A federal court has ordered the Equal Employment Opportunity Commission to go back to the drawing board and revamp its wellness regulations that the commission adopted last year.
However, the Washington, DC Circuit Court did not vacate the rules, but ordered the EEOC to more closely follow the law federal governing how government agencies can and cannot make rules.
The court specifically told the EEOC to reconsider restrictions on the how an employer can offer employees incentives to participate in a wellness program without violating the Americans with Disabilities Act (ADA) or the Genetic Information Nondiscrimination Act (GINA).
The court said the EEOC failed to adequately explain why it determined that an incentive or penalty of up to 30% of the cost of self-only coverage (the lowest price coverage an employer can legally provide) should be the maximum incentive or penalty that would be considered “voluntary” under ADA and GINA.
The court pointed out that this portion of the wellness rules violated both Obamacare regulations and the Health Insurance Portability and Accountability Act (HIPAA).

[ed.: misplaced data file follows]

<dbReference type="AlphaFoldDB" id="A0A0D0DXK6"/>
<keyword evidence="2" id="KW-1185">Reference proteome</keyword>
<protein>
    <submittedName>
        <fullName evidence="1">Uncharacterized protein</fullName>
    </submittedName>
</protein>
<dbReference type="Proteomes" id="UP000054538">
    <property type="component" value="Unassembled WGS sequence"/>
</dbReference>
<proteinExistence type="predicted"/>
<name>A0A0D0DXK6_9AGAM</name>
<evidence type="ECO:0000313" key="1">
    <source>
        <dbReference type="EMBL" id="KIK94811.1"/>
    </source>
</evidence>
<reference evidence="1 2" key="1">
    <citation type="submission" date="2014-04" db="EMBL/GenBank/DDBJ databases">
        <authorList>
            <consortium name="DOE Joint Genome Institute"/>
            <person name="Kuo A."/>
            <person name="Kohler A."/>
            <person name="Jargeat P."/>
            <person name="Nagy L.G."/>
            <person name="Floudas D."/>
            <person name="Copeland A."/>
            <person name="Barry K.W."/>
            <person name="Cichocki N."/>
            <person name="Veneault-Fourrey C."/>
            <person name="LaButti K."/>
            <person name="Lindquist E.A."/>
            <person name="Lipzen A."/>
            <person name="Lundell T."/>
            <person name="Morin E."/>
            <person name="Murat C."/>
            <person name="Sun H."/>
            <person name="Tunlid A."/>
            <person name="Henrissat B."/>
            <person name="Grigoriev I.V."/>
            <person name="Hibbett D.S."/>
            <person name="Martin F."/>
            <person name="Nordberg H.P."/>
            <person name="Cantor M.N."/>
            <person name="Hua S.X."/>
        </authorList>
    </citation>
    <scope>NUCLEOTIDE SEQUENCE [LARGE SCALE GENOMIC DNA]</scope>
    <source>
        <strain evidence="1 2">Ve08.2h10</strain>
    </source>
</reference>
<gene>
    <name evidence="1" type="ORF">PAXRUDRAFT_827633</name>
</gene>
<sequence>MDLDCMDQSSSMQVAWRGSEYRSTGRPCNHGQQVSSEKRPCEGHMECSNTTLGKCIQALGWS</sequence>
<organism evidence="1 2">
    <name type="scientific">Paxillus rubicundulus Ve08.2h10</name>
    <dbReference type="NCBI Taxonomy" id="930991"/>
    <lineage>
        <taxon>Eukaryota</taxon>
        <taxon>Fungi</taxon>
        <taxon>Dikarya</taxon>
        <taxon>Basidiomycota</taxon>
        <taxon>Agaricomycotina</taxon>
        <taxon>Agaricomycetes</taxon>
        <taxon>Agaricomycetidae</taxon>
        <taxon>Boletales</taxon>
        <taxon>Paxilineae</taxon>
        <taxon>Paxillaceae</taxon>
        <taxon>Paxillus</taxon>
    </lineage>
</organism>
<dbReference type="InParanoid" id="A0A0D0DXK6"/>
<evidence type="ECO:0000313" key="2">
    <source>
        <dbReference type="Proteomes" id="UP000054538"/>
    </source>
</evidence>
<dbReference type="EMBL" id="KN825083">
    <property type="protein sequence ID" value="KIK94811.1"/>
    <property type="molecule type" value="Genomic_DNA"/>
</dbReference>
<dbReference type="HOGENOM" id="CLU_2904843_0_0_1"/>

It also noted that the EEOC cited only a single Kaiser Family Foundation study stating that current insurance rates support the 30% mark, and relied too heavily on comments from the American Heart Association and ignored other commenters.
The court argued that the EEOC did not respond to “substantial criticism” of its choice of the 30% threshold and did not consider its financial and economic impact, such as the impact on specific premium levels, personal income and other factors.
Russell Chapman, an attorney with the law firm of Littler Mendelson, recommends that because the court did not vacate the rules, employers with incentive-based wellness programs should continue to comply with the EEOC’s ADA and GINA wellness regulations, in addition to the HIPAA and ACA wellness rules.